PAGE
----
Travel writing at September’s festivals
The following are a few of the events in September in which travel writing features:
Katharine Norbury, author of The Fish Ladder, which combines travelogue and memoir, will be speaking at the Borderlines Carlisle Book Festival (Sept 2-6; borderlinescarlisle.co.uk).
Four writers from Canada’s Atlantic coastline — Beth Powning, Michael Crummey, Serge Patrice Thibodeau and Sue Goyette — will discuss the history, culture and landscape of the region they describe in their novels, poetry and travelogues at the Blenheim Palace Festival of Literature, Film & Music (Sept 24-27; blenheimpalaceliteraryfestival.com).
Speakers at the Appledore Book Festival, in Devon (Sept 25-Oct 4; appledorebookfestival.co.uk), will include Philip Marsden, author of Rising Ground (shortlisted for the Stanford Dolman Travel Book Award), and Patrick Barkham, author of Coastlines: The Story of Our Shore.
At the Wigtown Book Festival (wigtownbookfestival.com; Sept 28-Oct 1), Dumfries and Galloway, Robert Twigger, author of Red Nile, talks about his current project on the Himalayas, White Mountain; Frank Gardner, BBC security correspondent, who has updated his bestselling memoir, Blood and Sand, talks of his fascination with the Arab world; Wendell Steavenson, a former winner of the Dolman prize for travel writing, introduces Circling the Square, her new book about the Egyptian revolution; Charlotte Higgins reports on her camper-van tour of Britain’s Roman remains for Under Another Sky; Antonia Bolingbroke-Kent, who rode a motorbike down the Ho Chi Minh trail, introduces A Short Ride in the Jungle; Donald S Murray, author of Herring Tales, recounts his journey from Lewis to the Baltic and Iceland to tell “How the Silver Darlings Shaped Human Taste and History”; and Malachy Tallack talks about his journey round the 60th parallel for Sixty Degrees North.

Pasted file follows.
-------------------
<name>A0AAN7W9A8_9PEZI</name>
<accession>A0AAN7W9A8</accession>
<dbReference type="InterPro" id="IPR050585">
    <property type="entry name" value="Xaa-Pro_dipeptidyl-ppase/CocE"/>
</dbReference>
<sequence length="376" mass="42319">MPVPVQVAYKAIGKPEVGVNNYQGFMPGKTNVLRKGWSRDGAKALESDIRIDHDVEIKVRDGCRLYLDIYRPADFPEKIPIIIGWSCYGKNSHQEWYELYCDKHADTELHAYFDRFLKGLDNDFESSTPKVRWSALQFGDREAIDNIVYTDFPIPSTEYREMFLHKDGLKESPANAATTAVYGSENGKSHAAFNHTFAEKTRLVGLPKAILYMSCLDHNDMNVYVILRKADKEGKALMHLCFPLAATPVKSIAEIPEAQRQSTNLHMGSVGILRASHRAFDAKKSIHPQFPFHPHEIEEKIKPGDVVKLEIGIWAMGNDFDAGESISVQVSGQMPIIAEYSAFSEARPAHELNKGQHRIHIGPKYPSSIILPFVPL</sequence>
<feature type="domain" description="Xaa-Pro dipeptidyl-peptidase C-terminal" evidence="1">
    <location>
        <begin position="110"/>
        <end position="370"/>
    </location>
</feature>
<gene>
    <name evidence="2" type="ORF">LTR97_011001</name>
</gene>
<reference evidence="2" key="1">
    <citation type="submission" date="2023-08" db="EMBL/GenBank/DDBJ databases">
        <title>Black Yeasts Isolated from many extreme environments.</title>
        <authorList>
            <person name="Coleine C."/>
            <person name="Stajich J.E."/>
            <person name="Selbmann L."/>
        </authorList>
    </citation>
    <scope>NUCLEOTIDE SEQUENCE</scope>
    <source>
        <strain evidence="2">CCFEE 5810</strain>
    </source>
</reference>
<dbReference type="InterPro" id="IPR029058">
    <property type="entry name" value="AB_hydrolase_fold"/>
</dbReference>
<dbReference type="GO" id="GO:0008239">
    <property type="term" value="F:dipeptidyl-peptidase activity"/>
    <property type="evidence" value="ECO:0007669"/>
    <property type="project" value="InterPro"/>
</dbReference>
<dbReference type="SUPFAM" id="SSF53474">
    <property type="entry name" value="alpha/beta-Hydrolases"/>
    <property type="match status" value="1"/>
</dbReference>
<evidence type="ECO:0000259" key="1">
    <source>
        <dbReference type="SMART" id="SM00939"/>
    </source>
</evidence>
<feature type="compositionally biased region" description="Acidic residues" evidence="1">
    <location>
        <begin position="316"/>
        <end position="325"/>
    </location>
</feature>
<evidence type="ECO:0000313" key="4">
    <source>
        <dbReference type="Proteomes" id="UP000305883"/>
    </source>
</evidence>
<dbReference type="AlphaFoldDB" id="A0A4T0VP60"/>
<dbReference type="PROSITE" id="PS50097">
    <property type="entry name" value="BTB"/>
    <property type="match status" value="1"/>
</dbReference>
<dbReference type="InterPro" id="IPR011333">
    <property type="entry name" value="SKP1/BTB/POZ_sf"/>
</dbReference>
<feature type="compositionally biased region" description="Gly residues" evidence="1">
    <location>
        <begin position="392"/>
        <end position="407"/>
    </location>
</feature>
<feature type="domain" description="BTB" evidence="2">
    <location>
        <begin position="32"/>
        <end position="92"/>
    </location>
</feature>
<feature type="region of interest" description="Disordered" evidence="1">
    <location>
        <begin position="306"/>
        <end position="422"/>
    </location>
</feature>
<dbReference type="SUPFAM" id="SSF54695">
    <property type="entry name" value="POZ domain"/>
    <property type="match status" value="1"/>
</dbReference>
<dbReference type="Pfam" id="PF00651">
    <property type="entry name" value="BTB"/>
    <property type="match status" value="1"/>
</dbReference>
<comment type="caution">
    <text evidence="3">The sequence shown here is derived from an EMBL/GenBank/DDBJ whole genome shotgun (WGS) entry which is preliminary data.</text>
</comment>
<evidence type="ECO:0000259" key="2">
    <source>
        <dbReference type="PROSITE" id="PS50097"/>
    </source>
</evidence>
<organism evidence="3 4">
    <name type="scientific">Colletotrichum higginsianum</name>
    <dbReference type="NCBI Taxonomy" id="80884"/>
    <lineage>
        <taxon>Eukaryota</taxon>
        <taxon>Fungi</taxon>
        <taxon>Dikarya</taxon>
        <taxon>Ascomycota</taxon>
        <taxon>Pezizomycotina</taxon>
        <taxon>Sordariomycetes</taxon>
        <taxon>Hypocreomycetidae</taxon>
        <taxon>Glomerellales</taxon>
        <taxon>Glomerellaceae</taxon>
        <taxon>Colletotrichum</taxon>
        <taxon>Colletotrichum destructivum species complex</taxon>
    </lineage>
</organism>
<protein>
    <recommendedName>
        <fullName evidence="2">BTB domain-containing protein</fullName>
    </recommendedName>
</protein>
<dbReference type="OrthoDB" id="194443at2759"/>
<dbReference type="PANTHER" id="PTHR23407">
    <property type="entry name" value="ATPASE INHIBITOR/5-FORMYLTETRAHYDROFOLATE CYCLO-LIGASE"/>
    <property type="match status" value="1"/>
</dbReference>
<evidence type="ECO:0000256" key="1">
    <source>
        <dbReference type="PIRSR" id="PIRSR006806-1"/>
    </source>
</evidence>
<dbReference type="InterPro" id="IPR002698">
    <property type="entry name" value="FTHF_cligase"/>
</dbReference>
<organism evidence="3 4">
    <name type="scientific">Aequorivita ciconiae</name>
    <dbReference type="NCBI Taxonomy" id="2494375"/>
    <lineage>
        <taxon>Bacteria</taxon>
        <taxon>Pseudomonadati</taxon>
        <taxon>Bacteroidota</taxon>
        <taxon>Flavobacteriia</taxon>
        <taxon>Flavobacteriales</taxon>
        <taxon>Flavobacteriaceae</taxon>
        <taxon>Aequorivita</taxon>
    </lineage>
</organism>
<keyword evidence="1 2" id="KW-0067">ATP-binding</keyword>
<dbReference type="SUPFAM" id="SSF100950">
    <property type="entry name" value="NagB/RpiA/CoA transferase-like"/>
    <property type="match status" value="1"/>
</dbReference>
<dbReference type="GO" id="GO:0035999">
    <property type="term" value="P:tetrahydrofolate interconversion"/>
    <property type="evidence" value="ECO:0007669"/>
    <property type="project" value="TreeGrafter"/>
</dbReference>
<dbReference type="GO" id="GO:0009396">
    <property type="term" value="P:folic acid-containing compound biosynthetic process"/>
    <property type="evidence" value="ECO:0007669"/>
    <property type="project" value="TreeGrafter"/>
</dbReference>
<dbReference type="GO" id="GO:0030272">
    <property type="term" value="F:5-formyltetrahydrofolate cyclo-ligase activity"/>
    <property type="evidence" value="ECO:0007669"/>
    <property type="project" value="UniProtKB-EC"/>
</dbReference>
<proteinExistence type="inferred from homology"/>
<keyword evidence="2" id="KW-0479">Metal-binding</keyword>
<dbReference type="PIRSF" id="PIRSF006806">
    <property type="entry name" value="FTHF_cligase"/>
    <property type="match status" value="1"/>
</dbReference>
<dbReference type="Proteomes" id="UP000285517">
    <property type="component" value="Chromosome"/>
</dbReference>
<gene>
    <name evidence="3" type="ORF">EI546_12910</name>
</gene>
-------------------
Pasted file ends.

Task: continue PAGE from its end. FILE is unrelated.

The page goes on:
At the Henley Literary Festival (henleyliteraryfestival.co.uk; Sept 28-Oct 4), John Lister-Kaye talks about Gods of the Morning, his chronicling of the seasons at Aigas, the Highlands field centre; Harry Mount tells the story of ancient Greece through a 21st-century Odyssey; the explorer Ranulph Fiennes introduces his new book, Heat, a follow-up to the bestseller Cold; Tom Fort talks about the journey he made to write Channel Shore: From the White Cliffs to Land’s End; Caitlin Davies talks about swimming the Thames for Downstream; Matthew Clayton, author of Lundy, Rockall, Dogger, Fair Isle, and Matthew Engel, author of Engel’s England, compare notes on their travels.